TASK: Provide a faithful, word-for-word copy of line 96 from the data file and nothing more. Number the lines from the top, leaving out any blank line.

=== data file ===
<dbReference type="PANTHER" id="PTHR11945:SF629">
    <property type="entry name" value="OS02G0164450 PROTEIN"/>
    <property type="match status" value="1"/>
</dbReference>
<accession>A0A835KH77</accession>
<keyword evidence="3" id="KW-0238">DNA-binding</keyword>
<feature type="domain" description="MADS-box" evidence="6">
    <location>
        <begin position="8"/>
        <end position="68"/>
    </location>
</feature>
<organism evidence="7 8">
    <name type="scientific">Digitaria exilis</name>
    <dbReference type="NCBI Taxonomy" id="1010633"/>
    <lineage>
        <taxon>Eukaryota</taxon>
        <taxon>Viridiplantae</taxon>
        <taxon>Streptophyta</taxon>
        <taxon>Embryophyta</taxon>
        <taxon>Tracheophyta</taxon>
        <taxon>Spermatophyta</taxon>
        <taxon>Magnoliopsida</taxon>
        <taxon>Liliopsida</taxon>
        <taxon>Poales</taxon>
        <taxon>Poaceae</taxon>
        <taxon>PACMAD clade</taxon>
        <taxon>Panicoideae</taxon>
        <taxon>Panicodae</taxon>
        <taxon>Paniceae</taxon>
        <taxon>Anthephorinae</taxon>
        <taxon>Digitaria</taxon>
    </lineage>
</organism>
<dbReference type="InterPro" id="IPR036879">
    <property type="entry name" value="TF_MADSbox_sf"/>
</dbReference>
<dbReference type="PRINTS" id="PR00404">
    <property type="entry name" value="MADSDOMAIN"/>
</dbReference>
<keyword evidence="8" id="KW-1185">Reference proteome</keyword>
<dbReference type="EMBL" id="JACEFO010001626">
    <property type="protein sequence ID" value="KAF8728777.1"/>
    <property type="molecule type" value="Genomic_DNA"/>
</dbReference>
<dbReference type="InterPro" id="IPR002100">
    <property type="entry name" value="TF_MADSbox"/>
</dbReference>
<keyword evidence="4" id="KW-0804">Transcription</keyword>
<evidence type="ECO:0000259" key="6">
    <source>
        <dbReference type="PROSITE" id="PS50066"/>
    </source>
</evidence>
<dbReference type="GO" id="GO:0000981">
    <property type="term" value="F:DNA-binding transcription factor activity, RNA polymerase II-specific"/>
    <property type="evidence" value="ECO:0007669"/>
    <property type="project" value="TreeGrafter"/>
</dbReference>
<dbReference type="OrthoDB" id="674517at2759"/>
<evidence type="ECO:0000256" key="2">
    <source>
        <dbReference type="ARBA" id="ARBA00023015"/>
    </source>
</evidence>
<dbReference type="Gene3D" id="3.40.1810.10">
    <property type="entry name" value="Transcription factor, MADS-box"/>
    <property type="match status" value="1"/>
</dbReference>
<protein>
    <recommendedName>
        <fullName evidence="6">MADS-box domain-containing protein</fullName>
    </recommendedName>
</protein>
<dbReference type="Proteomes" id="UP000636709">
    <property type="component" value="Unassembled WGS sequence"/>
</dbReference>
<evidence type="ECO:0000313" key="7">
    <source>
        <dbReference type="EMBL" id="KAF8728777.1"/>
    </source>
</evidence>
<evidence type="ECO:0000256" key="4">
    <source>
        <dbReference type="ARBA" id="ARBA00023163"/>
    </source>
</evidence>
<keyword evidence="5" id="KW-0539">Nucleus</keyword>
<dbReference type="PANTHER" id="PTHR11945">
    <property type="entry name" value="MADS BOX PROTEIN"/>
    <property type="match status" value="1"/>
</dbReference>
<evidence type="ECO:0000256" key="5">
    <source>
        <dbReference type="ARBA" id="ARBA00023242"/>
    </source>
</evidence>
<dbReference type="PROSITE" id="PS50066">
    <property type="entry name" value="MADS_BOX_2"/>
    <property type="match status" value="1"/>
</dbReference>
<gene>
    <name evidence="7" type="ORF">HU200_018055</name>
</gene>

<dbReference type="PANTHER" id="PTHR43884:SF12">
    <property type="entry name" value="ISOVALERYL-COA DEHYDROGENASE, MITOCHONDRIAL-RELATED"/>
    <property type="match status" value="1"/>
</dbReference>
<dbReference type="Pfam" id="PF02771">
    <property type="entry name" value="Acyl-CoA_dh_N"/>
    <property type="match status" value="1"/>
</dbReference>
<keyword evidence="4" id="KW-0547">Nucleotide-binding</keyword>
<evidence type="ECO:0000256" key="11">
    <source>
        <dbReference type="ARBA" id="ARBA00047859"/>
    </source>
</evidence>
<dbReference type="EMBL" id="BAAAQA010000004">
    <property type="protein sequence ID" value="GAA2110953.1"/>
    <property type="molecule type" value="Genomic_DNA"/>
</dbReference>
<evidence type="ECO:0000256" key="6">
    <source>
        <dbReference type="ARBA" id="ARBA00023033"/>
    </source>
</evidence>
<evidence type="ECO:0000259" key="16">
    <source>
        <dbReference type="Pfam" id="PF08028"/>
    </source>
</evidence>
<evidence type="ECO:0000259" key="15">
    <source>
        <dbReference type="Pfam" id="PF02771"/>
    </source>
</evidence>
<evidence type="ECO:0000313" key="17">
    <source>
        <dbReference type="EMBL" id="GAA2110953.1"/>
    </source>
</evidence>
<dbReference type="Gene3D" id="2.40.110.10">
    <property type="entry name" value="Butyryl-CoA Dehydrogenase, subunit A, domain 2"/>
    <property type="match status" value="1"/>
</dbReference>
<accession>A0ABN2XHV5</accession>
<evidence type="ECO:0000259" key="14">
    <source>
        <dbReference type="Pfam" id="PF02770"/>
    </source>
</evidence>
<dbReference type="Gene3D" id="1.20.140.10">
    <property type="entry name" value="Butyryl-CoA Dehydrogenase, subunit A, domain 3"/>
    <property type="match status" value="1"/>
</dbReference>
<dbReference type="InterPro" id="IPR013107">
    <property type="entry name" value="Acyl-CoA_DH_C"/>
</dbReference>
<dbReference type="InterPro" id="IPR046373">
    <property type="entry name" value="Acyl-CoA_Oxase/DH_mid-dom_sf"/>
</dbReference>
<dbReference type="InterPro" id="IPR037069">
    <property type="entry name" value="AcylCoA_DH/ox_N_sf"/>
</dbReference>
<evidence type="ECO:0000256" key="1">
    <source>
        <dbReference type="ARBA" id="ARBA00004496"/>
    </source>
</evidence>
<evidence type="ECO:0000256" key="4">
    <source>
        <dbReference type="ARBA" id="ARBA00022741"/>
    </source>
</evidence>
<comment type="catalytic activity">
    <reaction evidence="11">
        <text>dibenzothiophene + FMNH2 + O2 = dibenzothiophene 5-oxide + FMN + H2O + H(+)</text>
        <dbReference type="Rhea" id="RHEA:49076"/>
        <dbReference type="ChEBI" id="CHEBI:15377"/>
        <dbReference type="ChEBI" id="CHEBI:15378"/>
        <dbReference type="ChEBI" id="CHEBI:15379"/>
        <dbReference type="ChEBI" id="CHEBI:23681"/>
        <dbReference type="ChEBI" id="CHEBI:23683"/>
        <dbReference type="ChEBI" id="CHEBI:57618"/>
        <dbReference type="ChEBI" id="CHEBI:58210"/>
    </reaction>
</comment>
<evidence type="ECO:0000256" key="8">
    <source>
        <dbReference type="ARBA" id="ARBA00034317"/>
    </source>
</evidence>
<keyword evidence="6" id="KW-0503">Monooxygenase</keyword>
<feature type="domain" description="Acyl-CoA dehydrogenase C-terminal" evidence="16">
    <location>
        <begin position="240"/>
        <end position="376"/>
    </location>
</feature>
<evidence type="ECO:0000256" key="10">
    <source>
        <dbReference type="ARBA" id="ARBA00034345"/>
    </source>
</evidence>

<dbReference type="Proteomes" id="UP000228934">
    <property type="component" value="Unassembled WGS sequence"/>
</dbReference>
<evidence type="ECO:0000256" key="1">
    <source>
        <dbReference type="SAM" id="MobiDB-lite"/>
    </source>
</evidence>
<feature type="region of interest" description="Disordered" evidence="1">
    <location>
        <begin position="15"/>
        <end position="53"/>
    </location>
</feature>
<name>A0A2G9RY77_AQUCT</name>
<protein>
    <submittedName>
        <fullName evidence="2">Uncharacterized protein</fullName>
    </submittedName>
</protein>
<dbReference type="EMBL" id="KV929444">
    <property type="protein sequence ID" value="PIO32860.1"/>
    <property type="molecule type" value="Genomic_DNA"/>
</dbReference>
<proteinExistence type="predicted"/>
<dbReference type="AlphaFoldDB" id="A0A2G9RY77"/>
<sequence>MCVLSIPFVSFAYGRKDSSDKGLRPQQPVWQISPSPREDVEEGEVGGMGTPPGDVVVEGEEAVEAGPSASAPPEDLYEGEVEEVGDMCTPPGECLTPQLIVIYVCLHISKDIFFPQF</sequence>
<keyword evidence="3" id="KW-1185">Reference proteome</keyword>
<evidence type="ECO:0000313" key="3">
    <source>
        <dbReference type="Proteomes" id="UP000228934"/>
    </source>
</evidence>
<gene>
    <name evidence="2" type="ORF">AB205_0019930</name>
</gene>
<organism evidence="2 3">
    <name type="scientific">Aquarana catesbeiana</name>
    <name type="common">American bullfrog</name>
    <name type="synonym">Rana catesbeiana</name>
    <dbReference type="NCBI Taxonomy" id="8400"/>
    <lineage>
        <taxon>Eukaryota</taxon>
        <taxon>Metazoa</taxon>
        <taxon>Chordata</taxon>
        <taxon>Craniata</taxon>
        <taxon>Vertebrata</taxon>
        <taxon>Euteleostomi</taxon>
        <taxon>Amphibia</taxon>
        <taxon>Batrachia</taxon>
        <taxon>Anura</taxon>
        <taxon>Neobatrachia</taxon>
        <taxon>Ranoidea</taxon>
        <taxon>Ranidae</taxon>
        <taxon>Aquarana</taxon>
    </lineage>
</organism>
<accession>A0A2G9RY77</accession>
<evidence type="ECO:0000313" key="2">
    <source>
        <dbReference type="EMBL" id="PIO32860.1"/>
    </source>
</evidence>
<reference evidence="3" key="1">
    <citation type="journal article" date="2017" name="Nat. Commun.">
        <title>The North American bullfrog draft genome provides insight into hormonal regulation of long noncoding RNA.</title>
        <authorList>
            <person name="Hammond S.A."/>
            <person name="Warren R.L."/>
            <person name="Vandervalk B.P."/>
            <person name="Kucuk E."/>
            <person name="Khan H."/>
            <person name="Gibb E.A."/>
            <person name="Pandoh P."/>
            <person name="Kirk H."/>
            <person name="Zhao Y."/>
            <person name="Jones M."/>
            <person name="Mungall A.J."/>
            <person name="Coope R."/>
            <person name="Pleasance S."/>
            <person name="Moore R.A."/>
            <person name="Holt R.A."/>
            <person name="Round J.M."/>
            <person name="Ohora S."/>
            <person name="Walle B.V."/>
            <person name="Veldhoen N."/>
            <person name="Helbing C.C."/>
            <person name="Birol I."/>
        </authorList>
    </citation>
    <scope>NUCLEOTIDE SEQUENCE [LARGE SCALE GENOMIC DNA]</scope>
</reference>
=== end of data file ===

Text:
    </source>